02.16.08

Stephen Norris: Why SCO? And Why Now?

Posted in Courtroom, DRM, GNU/Linux, Kernel, Microsoft, SCO at 9:57 pm by Dr. Roy Schestowitz

Further to our previous short coverage [1, 2] of the SCO-Stephen Norris affairs, consider the following new article.

But aside from that, I analyze it like this: Who benefits from this move? Aside from the privacy elements, whereby the SCO ship sinks in a private pond with no worry about piercing the corporate veil, since there is money in this plan to pay Novell and others, there is the avoidance of any antitrust worries Microsoft might conceivably face from airing of linen. But I think it’s more about holding on to business. The military is switching to Linux. That’s a huge loss to Microsoft, of course, but it’s also a huge loss to companies that supply services and proprietary software applications to the military. Some folks might not like that the switch to Linux is happening. It will be worse for them if other government agencies and entities decide to follow the DOD’s lead.

What to do? What to do? Maybe at least slow down the process by putting Linux under a legal cloud of uncertainty, at a minimum, at least for several more years, and/or under a financial burden, at best, should they prevail?

[...]

If Microsoft is behind the deal, though, I do think it raises legitimate antitrust concerns. Whether anyone will care, since it’s all cloaked in IP claims, is another story. If I were Novell or IBM or any creditor, I’d very much want some proof that Stephen Norris Capital Partners really has $100 Milllion. I’d want the court to make them escrow it.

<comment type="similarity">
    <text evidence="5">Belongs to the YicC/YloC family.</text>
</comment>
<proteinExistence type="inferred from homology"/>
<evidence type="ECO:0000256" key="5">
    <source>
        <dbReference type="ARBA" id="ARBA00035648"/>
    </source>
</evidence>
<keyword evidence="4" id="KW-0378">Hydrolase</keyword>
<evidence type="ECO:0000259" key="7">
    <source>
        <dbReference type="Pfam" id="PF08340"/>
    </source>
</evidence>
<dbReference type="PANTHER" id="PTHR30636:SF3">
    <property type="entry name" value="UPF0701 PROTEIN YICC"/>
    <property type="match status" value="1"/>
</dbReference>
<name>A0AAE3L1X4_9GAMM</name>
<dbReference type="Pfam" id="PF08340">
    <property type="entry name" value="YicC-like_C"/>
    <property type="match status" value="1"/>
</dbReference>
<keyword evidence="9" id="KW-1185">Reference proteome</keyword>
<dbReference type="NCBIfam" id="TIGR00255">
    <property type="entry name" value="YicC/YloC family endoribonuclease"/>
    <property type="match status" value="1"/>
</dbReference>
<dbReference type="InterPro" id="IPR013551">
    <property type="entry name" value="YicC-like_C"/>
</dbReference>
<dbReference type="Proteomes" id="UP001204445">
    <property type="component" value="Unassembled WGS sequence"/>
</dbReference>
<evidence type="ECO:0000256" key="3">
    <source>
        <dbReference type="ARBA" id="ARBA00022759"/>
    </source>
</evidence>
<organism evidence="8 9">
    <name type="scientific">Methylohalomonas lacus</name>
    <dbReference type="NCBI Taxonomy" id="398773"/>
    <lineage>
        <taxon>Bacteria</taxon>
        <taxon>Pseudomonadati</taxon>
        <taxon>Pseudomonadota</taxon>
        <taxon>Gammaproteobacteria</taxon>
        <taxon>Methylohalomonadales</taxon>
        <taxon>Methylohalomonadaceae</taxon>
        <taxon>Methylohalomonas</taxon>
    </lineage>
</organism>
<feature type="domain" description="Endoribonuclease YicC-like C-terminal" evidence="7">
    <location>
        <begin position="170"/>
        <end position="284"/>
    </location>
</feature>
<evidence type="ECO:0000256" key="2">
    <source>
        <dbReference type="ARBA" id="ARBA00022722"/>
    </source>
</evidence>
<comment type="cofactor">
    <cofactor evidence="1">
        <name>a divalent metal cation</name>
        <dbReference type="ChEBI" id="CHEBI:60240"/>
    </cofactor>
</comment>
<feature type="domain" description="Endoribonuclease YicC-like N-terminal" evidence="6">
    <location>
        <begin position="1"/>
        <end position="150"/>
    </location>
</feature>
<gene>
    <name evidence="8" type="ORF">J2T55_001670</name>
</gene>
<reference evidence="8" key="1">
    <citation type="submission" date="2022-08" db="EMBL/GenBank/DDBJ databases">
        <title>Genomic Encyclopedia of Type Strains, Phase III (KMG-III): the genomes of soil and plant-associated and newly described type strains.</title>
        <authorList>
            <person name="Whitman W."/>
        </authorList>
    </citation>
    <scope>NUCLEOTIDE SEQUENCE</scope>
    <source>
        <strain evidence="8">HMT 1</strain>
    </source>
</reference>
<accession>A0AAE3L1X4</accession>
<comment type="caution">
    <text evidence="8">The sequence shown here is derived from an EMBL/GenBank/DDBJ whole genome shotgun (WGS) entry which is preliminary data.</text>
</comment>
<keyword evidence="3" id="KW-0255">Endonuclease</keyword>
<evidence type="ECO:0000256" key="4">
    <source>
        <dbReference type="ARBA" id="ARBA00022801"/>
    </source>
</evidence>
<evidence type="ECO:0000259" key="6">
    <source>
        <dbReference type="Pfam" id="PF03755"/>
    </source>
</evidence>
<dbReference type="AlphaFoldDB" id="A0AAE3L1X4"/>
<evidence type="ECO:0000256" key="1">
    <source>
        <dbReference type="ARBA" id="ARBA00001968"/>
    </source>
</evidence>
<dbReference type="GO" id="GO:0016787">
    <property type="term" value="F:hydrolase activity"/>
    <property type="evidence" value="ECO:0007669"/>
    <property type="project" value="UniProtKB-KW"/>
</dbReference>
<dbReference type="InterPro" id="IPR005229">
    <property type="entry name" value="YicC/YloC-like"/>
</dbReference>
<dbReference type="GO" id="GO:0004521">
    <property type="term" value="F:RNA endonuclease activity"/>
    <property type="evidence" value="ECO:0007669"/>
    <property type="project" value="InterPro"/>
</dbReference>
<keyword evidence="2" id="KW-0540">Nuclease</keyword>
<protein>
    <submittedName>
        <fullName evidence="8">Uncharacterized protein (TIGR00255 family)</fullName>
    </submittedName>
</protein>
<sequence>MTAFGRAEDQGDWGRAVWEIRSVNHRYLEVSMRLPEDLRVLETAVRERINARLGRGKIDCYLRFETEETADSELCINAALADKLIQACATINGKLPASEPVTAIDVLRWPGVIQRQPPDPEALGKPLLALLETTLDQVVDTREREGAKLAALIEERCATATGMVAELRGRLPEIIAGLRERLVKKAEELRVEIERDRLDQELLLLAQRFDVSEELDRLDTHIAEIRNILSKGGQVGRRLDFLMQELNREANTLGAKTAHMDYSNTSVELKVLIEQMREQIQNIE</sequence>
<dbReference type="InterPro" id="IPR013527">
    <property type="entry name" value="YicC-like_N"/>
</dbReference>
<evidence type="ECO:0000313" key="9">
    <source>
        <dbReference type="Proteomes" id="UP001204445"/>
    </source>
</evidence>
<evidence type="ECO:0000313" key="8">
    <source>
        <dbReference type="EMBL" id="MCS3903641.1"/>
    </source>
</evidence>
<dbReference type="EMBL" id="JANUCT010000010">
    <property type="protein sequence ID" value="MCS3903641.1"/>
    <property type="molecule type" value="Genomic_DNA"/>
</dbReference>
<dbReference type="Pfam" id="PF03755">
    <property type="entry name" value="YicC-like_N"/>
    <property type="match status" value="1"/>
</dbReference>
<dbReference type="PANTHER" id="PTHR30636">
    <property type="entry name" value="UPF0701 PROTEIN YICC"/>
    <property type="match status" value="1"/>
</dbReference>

“Why would Stephen Norris invest (it later turned out to be a takeover)? Is it the infamy of Darl McBride that he wishes to inherit?”It may be too early to find compelling connections between Stephen Norris’s investment and Microsoft. There is no court evidence as strong as was obtained to establish the connection between Microsoft and BayStar, which invested heavily in SCO.

Going by another train of thought and practicing simple logic, we must ask ourselves, why? And why now? When investigating the BBC’s (and Microsoft’s) motives with the Windows XP-only iPlayer we found ourselves asking similar questions. Who would benefit? Who is whose employer and what about employment history, affiliations, and obligations? The more we explored, the move evidence we found. There are too many questions the BBC is unable to answer.

Going back on topic, there is little or no reason for Stephen Norris to chuck so much money at a company which is worth so little, has too little to show in court, and owns money to quite a few parties which it had attacked. Why would Stephen Norris invest (it later turned out to be a takeover)? Is it the infamy of Darl McBride that he wishes to inherit? Even the Microsoft-affiliated Motley Fool asks some similar questions.

Assuming that the legal system hasn’t gone entirely bonkers yet, the investment also sets Red Hat (NYSE: RHT) up to follow its lawsuit against SCO to its logical conclusion, after the IBM suit fizzles out. If I were Red Hat, I’d send Stephen Norris a thank-you note. Seriously, guys — what were you thinking?

I will probably publish an article about this on Monday, but we lack concrete evidence that can even insinuate that Stephen Norris spoke to Microsoft (indirectly or indirectly). This seems like a BayStar 2.0 no matter how you look at it. We have counted at least 3 generations of legal attacks (by proxy) on Linux. Might this be another ingredient of this attack vector?

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